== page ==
Peeking out of our tent the next morning, we awoke to see the sunrise exploding over Lake Pehoe. It is one of the most stunning sunrises I have ever witnessed. There was a light covering of snow around us and a good dusting of snow on the Paine Massif above us.

We hiked beneath the Paine Massif that morning towards the French Valley.

Winds hitting scenic Lake Nordenskjold sent water plumes hurtling up 80 feet in the air. While the sky was clear, it was another hint of the weather to come.

Hiking up into dramatic French Valley we were forced to turn back down as horizontal rain and sleet forced the park service to close the northern overlook.

Our “trail” was now a foot deep torrent. And we ended the day, cold, wet and tired at Refugio Cuernos. The refugios are a Patagonia tradition. They are buildings where you can buy meals, warm yourself by potbelly stoves and if necessary rent a shared bunk room (ala a hostel) with the bathroom down the hall. Some refugios also rent cabins.

We warmed up, ate dinner that night in the refugio, listened to wild tales of Patagonia from our guide Alejandro and stumbled wearily back out to our tent.

The next day started out cold and snowy, but the view of the mountains above the refugio was indescribably dramatic. Moody, snow-dusted peaks peaked out of the storm clouds.

Within a couple of hours, the sun had come back out, and the day brightened as we sat by the lake looking in awe at Mount Almirante Nieto.

Because of the wind and proximity to the coast, the air in Patagonia is the freshest I have ever breathed. To me, fresher than even Nepal. Photographs taken there are some of the crispest I have ever seen. There is no haze, no air pollution. And the trails are pristine. Our guide, Alejandro would stop to pick up the smallest gum wrapper. Clearly litter is something the Chilean culture doesn’t tolerate.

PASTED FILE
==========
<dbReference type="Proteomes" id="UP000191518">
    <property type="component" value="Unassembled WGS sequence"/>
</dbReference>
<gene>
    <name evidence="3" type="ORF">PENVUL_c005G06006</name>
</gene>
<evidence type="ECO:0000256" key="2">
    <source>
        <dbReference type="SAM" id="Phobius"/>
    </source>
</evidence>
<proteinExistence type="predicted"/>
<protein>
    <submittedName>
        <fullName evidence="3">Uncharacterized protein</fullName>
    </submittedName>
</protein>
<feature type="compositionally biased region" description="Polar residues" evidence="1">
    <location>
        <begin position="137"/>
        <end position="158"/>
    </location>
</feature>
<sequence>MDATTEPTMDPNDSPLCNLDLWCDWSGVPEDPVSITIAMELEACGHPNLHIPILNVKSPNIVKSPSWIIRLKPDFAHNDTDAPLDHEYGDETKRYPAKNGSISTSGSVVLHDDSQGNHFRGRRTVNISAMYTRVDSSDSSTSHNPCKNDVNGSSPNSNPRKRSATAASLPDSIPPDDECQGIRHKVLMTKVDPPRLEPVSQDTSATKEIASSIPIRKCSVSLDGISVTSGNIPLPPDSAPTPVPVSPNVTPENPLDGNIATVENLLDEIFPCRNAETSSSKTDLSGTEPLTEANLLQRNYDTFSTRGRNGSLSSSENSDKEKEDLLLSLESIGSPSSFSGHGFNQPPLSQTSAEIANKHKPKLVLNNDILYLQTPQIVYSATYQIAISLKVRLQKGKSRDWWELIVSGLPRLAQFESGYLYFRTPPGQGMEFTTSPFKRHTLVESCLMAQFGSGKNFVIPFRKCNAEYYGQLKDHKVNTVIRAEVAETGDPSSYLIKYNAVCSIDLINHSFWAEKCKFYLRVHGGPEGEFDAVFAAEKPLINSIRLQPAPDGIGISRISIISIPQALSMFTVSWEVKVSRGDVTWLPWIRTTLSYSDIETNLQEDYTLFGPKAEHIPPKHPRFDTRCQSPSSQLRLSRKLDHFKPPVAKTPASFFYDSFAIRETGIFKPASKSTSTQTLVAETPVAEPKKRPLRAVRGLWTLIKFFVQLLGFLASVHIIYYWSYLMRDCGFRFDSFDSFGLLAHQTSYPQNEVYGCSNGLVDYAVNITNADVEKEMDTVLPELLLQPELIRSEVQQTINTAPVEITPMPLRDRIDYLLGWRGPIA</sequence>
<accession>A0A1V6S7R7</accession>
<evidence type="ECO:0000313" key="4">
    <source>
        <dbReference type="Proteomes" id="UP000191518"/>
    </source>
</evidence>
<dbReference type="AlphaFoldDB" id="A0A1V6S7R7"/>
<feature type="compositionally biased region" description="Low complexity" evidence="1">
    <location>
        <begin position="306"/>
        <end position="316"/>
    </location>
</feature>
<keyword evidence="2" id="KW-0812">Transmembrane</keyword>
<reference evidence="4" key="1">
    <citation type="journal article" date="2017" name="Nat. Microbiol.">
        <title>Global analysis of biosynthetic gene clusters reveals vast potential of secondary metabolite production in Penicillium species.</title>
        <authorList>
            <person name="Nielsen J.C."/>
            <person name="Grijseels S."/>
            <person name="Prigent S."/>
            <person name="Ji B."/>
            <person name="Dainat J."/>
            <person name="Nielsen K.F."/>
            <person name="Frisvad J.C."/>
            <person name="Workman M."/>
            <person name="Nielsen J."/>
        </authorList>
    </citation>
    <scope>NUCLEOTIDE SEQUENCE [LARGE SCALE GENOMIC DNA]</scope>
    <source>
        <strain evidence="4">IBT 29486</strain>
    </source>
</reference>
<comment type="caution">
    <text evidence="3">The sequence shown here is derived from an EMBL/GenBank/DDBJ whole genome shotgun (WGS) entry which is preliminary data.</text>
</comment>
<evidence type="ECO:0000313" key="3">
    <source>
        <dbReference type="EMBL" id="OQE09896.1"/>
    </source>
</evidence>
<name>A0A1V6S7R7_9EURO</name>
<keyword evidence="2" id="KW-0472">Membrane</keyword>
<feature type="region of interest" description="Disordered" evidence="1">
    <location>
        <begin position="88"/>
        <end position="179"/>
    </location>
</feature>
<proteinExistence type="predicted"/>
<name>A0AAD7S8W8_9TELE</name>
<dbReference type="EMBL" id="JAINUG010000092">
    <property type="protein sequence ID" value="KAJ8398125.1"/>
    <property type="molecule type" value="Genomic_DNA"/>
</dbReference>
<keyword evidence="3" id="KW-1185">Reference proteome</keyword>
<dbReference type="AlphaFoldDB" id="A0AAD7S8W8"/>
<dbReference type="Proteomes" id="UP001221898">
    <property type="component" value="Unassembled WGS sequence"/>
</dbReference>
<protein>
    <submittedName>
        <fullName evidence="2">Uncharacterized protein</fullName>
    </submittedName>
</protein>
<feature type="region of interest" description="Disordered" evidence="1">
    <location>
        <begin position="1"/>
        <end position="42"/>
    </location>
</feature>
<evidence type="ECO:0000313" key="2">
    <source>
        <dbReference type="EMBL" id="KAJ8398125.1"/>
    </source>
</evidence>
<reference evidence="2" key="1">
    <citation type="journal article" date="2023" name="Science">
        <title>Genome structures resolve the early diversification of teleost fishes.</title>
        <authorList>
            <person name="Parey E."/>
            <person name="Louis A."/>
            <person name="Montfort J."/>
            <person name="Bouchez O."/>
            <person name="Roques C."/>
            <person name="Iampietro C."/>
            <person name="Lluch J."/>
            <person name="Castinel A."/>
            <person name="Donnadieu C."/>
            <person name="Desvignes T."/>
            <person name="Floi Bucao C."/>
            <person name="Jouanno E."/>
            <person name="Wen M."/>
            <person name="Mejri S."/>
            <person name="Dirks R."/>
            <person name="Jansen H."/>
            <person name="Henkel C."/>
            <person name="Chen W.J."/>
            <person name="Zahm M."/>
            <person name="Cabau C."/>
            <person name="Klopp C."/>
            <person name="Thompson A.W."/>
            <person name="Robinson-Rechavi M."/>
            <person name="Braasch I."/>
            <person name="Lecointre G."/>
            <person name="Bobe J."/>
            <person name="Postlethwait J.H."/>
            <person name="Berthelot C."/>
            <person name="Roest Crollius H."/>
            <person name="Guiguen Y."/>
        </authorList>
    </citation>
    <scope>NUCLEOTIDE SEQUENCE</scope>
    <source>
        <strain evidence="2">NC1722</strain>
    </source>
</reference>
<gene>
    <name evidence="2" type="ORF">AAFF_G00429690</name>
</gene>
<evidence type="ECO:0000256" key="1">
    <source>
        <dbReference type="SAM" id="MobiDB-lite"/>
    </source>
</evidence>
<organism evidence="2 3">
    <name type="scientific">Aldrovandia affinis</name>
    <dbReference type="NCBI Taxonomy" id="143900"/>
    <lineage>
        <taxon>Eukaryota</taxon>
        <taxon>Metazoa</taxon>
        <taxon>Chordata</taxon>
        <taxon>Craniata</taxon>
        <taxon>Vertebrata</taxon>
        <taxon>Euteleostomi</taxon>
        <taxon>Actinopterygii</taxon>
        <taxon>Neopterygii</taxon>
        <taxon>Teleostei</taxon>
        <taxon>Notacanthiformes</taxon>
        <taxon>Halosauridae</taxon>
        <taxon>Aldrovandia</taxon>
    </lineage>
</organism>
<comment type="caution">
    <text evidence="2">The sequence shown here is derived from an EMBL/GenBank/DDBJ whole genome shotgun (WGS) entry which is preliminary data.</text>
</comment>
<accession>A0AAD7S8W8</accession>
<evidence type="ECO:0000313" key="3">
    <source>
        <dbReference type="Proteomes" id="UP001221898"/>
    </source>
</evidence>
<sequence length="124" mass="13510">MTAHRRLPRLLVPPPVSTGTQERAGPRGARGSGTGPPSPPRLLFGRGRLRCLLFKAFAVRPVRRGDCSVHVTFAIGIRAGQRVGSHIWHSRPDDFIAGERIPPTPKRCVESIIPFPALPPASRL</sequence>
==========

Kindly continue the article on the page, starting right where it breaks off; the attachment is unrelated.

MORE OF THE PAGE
Towards the end of the day the peak of Cerro Paine beckoned, and we trudged into Camp Torres, our campground for the last night. The Las Torres Refugio is by far the nicest. And some choose to camp here because of that even though it means a longer hike the next day up to the Towers. There is a refugio closer to the towers, Chilenos, up in the mountains below the Towers. But after the weather of the previous days, it was nice to feel the warmth and hospitality of the Las Torres Refugio.

The next morning we woke up to another wonderful sunrise and hiked beneath Patagonia’s famous lenticular clouds past Cerro Paine. The hike from the base in Camp Torres can take anywhere from three to four hours depending upon weather. As we hiked up that morning we noticed some horses dwarfed by the mountains above. 

As we got within an hour of the towers we were climbing in close to half a foot of freshly fallen snow. It was slippery but simply stunning.

Alejandro led us to a ledge slightly above the lake at the Towers for some unique photographs. 

I found the Towers (which is what the park is named after) breath-taking, but the view back across the valley (which showed a storm quickly approaching) was equally awe-inspiring.

After some celebratory shots and back slaps, we hurriedly trudged back down from the towers before the storm hit and our legs wobbled into Camp Torres. It had been an absolutely wonderful trip. 

We had wanted a dose of adventure and Torres del Paine over-delivered. As we drove out of the Park we took photograph after photograph of the Towers as they grew smaller in the distance.

I have found that is sometimes best to look back upon trips (years later) after doing a few more trips and seeing how they linger.

Patagonia is simply stunning. Clean, fresh, raw, rugged and a hundred other adjectives that can’t capture a marvelous wind swept landscape of seemingly endless mountains. 

It whispers for one to return. 

I hope I return to passionate Patagonia many more times in my lifetime, I whisper back.     

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Always practice Leave No Trace ethics on your adventures. Be aware of local regulations and don't damage these amazing places for the sake of a photograph.